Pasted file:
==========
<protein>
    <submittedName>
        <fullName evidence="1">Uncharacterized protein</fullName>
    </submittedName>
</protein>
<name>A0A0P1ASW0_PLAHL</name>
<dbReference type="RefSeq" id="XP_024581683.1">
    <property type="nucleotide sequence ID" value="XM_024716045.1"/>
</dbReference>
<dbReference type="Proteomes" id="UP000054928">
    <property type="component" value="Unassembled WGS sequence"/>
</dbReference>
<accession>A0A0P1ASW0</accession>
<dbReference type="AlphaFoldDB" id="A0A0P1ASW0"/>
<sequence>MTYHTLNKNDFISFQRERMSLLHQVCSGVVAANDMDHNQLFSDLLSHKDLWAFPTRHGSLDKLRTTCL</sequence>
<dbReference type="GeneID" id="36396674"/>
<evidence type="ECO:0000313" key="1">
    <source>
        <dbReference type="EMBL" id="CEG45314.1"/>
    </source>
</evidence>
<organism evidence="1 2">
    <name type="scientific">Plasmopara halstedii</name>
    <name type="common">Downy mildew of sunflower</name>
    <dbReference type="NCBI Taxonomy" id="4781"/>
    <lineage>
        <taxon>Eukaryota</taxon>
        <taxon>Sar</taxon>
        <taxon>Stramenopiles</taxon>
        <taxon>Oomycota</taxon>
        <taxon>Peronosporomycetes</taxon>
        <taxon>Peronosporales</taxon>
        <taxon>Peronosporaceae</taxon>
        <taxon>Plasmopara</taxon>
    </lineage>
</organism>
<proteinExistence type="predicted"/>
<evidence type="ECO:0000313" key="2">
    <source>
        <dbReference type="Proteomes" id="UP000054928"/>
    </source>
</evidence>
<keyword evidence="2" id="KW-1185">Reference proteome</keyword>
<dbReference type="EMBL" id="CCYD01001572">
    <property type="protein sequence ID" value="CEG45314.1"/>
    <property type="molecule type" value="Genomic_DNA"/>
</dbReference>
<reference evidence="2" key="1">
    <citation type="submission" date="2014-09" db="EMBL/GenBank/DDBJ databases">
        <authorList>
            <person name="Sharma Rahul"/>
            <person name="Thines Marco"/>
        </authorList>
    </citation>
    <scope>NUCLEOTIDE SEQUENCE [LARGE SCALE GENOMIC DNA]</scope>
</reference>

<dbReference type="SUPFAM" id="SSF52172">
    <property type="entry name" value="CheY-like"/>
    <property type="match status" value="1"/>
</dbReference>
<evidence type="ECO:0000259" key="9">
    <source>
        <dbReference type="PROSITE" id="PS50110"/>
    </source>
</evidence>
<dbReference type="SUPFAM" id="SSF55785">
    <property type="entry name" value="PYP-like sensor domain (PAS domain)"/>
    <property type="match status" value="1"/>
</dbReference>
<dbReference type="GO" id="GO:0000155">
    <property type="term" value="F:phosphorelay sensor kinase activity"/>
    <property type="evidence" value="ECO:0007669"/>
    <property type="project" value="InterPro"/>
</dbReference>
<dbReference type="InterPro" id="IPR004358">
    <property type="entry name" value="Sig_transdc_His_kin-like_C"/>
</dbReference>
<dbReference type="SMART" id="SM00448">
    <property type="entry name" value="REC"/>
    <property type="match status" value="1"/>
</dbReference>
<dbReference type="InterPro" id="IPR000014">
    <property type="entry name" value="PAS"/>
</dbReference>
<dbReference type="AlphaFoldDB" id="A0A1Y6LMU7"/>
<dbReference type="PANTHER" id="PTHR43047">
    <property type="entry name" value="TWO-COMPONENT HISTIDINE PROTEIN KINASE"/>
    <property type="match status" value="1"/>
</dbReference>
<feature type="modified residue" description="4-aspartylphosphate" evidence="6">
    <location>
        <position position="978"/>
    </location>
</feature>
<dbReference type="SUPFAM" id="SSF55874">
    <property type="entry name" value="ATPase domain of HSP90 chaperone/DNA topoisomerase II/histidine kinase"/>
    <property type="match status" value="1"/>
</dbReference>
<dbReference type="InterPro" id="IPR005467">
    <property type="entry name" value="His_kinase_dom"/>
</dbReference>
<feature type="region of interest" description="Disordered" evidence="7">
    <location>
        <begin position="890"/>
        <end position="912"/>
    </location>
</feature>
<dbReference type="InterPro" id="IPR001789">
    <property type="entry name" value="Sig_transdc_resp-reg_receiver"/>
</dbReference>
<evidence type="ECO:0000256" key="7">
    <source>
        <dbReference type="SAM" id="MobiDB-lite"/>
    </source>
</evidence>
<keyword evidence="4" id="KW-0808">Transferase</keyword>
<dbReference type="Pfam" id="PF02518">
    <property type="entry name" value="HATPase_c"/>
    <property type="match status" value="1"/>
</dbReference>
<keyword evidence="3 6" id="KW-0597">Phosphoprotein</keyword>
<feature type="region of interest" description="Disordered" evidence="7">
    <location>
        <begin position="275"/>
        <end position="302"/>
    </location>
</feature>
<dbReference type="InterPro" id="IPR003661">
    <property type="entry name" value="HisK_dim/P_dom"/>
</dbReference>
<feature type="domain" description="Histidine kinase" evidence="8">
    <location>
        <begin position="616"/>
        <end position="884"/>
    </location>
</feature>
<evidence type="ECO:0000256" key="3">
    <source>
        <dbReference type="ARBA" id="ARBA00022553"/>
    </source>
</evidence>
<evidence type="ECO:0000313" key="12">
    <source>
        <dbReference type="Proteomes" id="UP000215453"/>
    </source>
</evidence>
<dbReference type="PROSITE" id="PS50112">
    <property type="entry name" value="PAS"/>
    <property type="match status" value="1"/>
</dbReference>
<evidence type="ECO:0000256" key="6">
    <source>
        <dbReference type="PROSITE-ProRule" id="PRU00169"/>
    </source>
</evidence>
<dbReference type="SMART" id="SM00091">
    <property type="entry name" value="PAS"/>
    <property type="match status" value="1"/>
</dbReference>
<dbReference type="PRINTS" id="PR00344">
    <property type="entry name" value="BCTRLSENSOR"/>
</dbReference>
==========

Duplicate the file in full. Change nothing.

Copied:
<protein>
    <submittedName>
        <fullName evidence="1">Uncharacterized protein</fullName>
    </submittedName>
</protein>
<name>A0A0P1ASW0_PLAHL</name>
<dbReference type="RefSeq" id="XP_024581683.1">
    <property type="nucleotide sequence ID" value="XM_024716045.1"/>
</dbReference>
<dbReference type="Proteomes" id="UP000054928">
    <property type="component" value="Unassembled WGS sequence"/>
</dbReference>
<accession>A0A0P1ASW0</accession>
<dbReference type="AlphaFoldDB" id="A0A0P1ASW0"/>
<sequence>MTYHTLNKNDFISFQRERMSLLHQVCSGVVAANDMDHNQLFSDLLSHKDLWAFPTRHGSLDKLRTTCL</sequence>
<dbReference type="GeneID" id="36396674"/>
<evidence type="ECO:0000313" key="1">
    <source>
        <dbReference type="EMBL" id="CEG45314.1"/>
    </source>
</evidence>
<organism evidence="1 2">
    <name type="scientific">Plasmopara halstedii</name>
    <name type="common">Downy mildew of sunflower</name>
    <dbReference type="NCBI Taxonomy" id="4781"/>
    <lineage>
        <taxon>Eukaryota</taxon>
        <taxon>Sar</taxon>
        <taxon>Stramenopiles</taxon>
        <taxon>Oomycota</taxon>
        <taxon>Peronosporomycetes</taxon>
        <taxon>Peronosporales</taxon>
        <taxon>Peronosporaceae</taxon>
        <taxon>Plasmopara</taxon>
    </lineage>
</organism>
<proteinExistence type="predicted"/>
<evidence type="ECO:0000313" key="2">
    <source>
        <dbReference type="Proteomes" id="UP000054928"/>
    </source>
</evidence>
<keyword evidence="2" id="KW-1185">Reference proteome</keyword>
<dbReference type="EMBL" id="CCYD01001572">
    <property type="protein sequence ID" value="CEG45314.1"/>
    <property type="molecule type" value="Genomic_DNA"/>
</dbReference>
<reference evidence="2" key="1">
    <citation type="submission" date="2014-09" db="EMBL/GenBank/DDBJ databases">
        <authorList>
            <person name="Sharma Rahul"/>
            <person name="Thines Marco"/>
        </authorList>
    </citation>
    <scope>NUCLEOTIDE SEQUENCE [LARGE SCALE GENOMIC DNA]</scope>
</reference>

<dbReference type="SUPFAM" id="SSF52172">
    <property type="entry name" value="CheY-like"/>
    <property type="match status" value="1"/>
</dbReference>
<evidence type="ECO:0000259" key="9">
    <source>
        <dbReference type="PROSITE" id="PS50110"/>
    </source>
</evidence>
<dbReference type="SUPFAM" id="SSF55785">
    <property type="entry name" value="PYP-like sensor domain (PAS domain)"/>
    <property type="match status" value="1"/>
</dbReference>
<dbReference type="GO" id="GO:0000155">
    <property type="term" value="F:phosphorelay sensor kinase activity"/>
    <property type="evidence" value="ECO:0007669"/>
    <property type="project" value="InterPro"/>
</dbReference>
<dbReference type="InterPro" id="IPR004358">
    <property type="entry name" value="Sig_transdc_His_kin-like_C"/>
</dbReference>
<dbReference type="SMART" id="SM00448">
    <property type="entry name" value="REC"/>
    <property type="match status" value="1"/>
</dbReference>
<dbReference type="InterPro" id="IPR000014">
    <property type="entry name" value="PAS"/>
</dbReference>
<dbReference type="AlphaFoldDB" id="A0A1Y6LMU7"/>
<dbReference type="PANTHER" id="PTHR43047">
    <property type="entry name" value="TWO-COMPONENT HISTIDINE PROTEIN KINASE"/>
    <property type="match status" value="1"/>
</dbReference>
<feature type="modified residue" description="4-aspartylphosphate" evidence="6">
    <location>
        <position position="978"/>
    </location>
</feature>
<dbReference type="SUPFAM" id="SSF55874">
    <property type="entry name" value="ATPase domain of HSP90 chaperone/DNA topoisomerase II/histidine kinase"/>
    <property type="match status" value="1"/>
</dbReference>
<dbReference type="InterPro" id="IPR005467">
    <property type="entry name" value="His_kinase_dom"/>
</dbReference>
<feature type="region of interest" description="Disordered" evidence="7">
    <location>
        <begin position="890"/>
        <end position="912"/>
    </location>
</feature>
<dbReference type="InterPro" id="IPR001789">
    <property type="entry name" value="Sig_transdc_resp-reg_receiver"/>
</dbReference>
<evidence type="ECO:0000256" key="7">
    <source>
        <dbReference type="SAM" id="MobiDB-lite"/>
    </source>
</evidence>
<keyword evidence="4" id="KW-0808">Transferase</keyword>
<dbReference type="Pfam" id="PF02518">
    <property type="entry name" value="HATPase_c"/>
    <property type="match status" value="1"/>
</dbReference>
<keyword evidence="3 6" id="KW-0597">Phosphoprotein</keyword>
<feature type="region of interest" description="Disordered" evidence="7">
    <location>
        <begin position="275"/>
        <end position="302"/>
    </location>
</feature>
<dbReference type="InterPro" id="IPR003661">
    <property type="entry name" value="HisK_dim/P_dom"/>
</dbReference>
<feature type="domain" description="Histidine kinase" evidence="8">
    <location>
        <begin position="616"/>
        <end position="884"/>
    </location>
</feature>
<evidence type="ECO:0000256" key="3">
    <source>
        <dbReference type="ARBA" id="ARBA00022553"/>
    </source>
</evidence>
<evidence type="ECO:0000313" key="12">
    <source>
        <dbReference type="Proteomes" id="UP000215453"/>
    </source>
</evidence>
<dbReference type="PROSITE" id="PS50112">
    <property type="entry name" value="PAS"/>
    <property type="match status" value="1"/>
</dbReference>
<evidence type="ECO:0000256" key="6">
    <source>
        <dbReference type="PROSITE-ProRule" id="PRU00169"/>
    </source>
</evidence>
<dbReference type="SMART" id="SM00091">
    <property type="entry name" value="PAS"/>
    <property type="match status" value="1"/>
</dbReference>
<dbReference type="PRINTS" id="PR00344">
    <property type="entry name" value="BCTRLSENSOR"/>
</dbReference>